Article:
Chris Briant's horror thriller has a somewhat misleading trailer. It centres around the abandoned Fort Goben where a mixture of locals tend to hang out. Amongst the frequent visitors are a group of hunting friends with one of them, Ronny (Steve Waddington) somewhat chilled by the surroundings, hearing strange noises and even having bad dreams about the place. Clearly the fort is haunted and the hunters are going to run into some ghouls and ghosts, right? That's what I thought anyway but the reality turns out to be very different.
Starting a new job in the police force is Le Saint (Chris Briant) who goes against the wishes of his superior Bernard (Terence Knox) in arranging a meeting at Fort Goben with a secret contact. Le Saint also finds time for a brief meeting with Alice (Dianna Agron) who is rather forward and it seems love is in the air. When Le Saint comes to the fort for the meeting he encounters the four hunters including Ronny and Oliver (Tony Becker) who don't take too kindly to strangers. What follows is a desperate struggle for survival as Le Saint has to call on all his training from a prior stint in the army to survive against the hunters.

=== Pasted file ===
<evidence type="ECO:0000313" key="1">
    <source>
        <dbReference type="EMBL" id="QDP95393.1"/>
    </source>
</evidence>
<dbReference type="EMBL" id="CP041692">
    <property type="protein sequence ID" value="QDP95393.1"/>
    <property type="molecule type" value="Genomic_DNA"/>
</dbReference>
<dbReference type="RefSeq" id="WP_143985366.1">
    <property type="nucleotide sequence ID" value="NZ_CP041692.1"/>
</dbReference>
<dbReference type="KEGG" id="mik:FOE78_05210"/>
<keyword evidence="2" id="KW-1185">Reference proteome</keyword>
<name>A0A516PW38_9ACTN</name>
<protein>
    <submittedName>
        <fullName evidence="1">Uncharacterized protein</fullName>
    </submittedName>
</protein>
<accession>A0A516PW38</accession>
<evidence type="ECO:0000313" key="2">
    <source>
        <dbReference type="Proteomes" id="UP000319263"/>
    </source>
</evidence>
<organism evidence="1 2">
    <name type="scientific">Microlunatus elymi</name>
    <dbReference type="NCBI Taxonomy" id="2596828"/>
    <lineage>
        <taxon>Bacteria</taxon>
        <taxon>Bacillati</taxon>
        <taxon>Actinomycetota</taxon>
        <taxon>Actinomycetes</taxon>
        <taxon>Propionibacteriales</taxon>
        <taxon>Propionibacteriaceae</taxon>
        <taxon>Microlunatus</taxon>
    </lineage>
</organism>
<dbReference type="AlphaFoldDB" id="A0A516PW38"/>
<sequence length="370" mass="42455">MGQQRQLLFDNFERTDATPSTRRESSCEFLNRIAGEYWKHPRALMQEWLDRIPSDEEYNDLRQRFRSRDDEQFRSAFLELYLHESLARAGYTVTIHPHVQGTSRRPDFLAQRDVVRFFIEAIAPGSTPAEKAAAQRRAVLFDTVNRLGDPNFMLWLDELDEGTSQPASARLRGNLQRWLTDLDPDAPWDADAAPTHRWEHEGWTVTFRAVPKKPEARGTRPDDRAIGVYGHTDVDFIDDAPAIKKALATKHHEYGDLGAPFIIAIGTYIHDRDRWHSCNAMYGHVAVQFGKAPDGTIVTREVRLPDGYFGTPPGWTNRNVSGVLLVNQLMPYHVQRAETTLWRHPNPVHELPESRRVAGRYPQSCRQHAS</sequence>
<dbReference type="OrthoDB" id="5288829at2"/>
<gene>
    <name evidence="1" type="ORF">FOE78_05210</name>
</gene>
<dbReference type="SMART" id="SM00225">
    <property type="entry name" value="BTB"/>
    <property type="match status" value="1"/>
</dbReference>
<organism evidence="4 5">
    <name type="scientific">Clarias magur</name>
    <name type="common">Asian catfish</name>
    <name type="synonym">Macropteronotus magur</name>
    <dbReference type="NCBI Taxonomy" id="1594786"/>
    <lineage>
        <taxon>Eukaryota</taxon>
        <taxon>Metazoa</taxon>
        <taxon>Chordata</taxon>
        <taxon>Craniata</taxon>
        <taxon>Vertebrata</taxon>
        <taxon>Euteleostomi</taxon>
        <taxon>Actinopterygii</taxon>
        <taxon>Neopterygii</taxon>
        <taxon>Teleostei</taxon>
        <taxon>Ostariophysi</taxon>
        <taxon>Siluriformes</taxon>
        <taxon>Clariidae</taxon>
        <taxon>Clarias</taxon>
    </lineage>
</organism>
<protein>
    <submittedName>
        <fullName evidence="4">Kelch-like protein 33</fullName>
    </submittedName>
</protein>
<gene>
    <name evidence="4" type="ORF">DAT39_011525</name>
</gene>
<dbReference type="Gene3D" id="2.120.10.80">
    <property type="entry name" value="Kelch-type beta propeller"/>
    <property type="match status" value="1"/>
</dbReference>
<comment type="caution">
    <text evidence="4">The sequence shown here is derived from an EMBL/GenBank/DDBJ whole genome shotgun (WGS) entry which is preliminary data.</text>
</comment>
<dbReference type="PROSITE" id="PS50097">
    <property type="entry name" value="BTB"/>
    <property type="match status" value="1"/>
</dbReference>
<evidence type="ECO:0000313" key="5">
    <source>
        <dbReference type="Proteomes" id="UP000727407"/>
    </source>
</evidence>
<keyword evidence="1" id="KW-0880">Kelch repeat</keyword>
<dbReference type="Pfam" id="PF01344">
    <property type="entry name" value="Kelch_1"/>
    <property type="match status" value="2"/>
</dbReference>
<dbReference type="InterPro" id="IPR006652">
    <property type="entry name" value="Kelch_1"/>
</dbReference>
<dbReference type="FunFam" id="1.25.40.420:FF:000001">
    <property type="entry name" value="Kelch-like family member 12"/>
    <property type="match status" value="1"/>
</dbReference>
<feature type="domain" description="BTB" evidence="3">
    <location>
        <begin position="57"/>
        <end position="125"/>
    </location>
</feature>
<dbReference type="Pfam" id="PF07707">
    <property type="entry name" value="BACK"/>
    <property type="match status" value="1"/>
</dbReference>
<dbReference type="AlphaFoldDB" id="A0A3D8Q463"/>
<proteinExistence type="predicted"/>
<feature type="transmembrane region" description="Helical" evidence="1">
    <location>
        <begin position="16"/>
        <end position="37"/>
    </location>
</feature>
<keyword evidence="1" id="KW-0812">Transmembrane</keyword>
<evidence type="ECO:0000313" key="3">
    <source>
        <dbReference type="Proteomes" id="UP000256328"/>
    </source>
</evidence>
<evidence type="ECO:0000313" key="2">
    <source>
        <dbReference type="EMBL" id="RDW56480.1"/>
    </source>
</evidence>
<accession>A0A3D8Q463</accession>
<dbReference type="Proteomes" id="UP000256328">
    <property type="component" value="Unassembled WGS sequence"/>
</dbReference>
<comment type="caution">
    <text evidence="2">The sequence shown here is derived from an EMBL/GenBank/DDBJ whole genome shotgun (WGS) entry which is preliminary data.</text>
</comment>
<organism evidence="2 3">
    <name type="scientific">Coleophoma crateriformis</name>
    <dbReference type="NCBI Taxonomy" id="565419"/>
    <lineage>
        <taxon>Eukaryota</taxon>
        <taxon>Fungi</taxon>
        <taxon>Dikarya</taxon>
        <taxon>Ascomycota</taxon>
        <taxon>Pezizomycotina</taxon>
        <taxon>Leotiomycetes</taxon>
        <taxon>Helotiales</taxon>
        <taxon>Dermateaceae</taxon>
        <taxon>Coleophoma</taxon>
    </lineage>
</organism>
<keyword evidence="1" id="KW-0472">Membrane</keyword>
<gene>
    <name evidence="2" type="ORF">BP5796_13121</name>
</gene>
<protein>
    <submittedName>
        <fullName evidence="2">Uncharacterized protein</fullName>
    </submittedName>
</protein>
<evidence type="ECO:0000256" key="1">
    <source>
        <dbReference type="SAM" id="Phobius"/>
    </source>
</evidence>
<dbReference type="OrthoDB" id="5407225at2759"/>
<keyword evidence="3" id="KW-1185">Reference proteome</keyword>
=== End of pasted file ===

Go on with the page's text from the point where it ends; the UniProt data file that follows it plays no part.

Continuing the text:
The films begins somewhat ponderously, jumping around between the hunters, Le Saint and Alice before taking us out into the heart of Fort Goben where the real action begins. The unmasking of the hunters as the villains is a surprising turn but that's about as far as the creativity goes really. The films descends into pretty standard torture, blood and gore after that. The chase scenes aren't too bad but there's some inevitable love sacrifice when Alice also shows up at the fort with one of her friends clearly hoping for some quality time alone with her. This is a far cry from what the synopsis and trailer suggests though.
The Hunters isn't a dreadful horror film but it's also one that doesn't really offer anything particularly new. The sepulchral voices emanating from Fort Goben promised a far more eerie and frightening experience than we actually end up with. Distinctly average at best.